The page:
Sunday, April 7, 2013

City of Ember review

City of Ember
by Jeanne dePrau
Yearling
May 2003


First line: "When the city of Ember was just built and not yet inhabited, the chief builder and the assistant builder, both of them weary, sat down to speak of the future."

In what we assume is the far future, Lina and her friend Doon live in what they believe to be the last bastion of humanity. A disintegrating city surrounded by darkness is reliant on the last of their dwindling stores. The Builders left Instructions for their descendants, which have since been lost. Most of the townsfolk are content to continue scraping along with reduced rations, hoping that the Mayor will somehow find a solution. In a scene reminiscent of Lois Lowry's The Giver, Lina is pleased to receive her assignment for her new job: that of Messenger. Doon, on the other hand is assigned to the pipeworks. Together, they end up piecing together the secrets hidden in their city.

Doon is the "responsible" one seeing the danger in the city as they are running low on supplies, including lightbulbs. I was mystified by their situation at first. The adults in the town seem strangely incurious, bureaucratic and ineffective. A lot of them seemed like mealy-mouthed whiners to me, because they see the supplies running out, but aren't willing to fight for any solutions.

The city is surrounded by darkness, and beyond the trashdumps are the Unexplored Regions. I saw a few plotholes here. Everyone has a massive ravening, unceasing fear of the dark. Everyone? Really? With no exceptions? People have difficulty navigating their own houses that they've lived in all their lives without the help of the lights? I wondered if their fears were at least partially chemically induced, but that didn't seem to be the case. Over several generations in a town of a fair sized population, not one person has ever happened to be blind and thus not afraid of the dark? Mysterious. The pace of this was excruciatingly slow. Some readers could argue that people who have no knowlege of anything else in the outside world would take a long time to puzzle out things which might be obvious to us. This is a solidly imagined world - Lina's knowledge of flora and fauna, for example, is limited to a few insects and a couple of varieties of garden vegetables. She has trouble understanding what a boat is, or how to use a candle.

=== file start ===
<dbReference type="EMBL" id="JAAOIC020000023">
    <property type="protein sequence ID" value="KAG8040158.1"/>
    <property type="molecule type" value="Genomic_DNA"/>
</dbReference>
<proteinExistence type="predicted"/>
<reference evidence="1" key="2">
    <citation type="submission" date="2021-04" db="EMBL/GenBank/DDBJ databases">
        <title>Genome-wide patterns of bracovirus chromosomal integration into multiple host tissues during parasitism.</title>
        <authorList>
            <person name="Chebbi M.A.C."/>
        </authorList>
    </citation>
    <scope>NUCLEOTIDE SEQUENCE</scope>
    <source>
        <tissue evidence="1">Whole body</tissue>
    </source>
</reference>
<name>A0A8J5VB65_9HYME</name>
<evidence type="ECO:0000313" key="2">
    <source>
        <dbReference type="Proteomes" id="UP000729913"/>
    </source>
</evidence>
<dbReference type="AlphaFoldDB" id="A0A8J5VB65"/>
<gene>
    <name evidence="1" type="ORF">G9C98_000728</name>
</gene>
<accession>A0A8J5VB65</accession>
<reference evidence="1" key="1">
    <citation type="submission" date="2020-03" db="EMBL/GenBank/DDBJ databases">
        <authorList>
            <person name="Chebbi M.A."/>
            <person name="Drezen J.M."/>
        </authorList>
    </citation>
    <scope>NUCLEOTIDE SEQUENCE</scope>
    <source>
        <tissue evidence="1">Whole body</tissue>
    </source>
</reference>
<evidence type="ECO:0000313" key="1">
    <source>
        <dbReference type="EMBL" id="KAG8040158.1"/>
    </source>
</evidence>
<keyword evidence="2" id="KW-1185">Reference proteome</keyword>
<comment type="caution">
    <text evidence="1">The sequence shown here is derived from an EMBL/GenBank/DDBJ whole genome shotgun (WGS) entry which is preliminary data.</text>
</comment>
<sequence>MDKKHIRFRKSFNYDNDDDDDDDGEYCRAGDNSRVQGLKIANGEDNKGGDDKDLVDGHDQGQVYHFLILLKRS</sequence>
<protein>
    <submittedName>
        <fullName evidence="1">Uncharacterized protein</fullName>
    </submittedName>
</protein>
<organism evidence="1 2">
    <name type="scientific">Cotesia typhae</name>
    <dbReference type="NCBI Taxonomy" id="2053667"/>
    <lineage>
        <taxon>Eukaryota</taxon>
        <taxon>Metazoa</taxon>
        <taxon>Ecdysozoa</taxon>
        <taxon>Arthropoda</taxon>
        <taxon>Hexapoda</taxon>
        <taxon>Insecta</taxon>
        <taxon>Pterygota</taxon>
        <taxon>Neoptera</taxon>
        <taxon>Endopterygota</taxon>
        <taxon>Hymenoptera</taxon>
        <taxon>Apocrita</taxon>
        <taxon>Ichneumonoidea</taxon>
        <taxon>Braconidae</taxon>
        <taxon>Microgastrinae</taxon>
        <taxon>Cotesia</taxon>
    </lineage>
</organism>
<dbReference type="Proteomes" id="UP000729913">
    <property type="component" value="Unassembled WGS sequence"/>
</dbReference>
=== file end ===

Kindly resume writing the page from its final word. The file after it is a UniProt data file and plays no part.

The main characters are both twelve years old, and there's little or no romance of any sort in the book; their mindset seems very young.
The story has a satisfying ending, but is still quite open for more in the series.

Compare to: 
The Giver - Lois Lowry
Shade's Children - Garth Nix
Incarceron - Catherine Fisher

I borrowed this book from the library.

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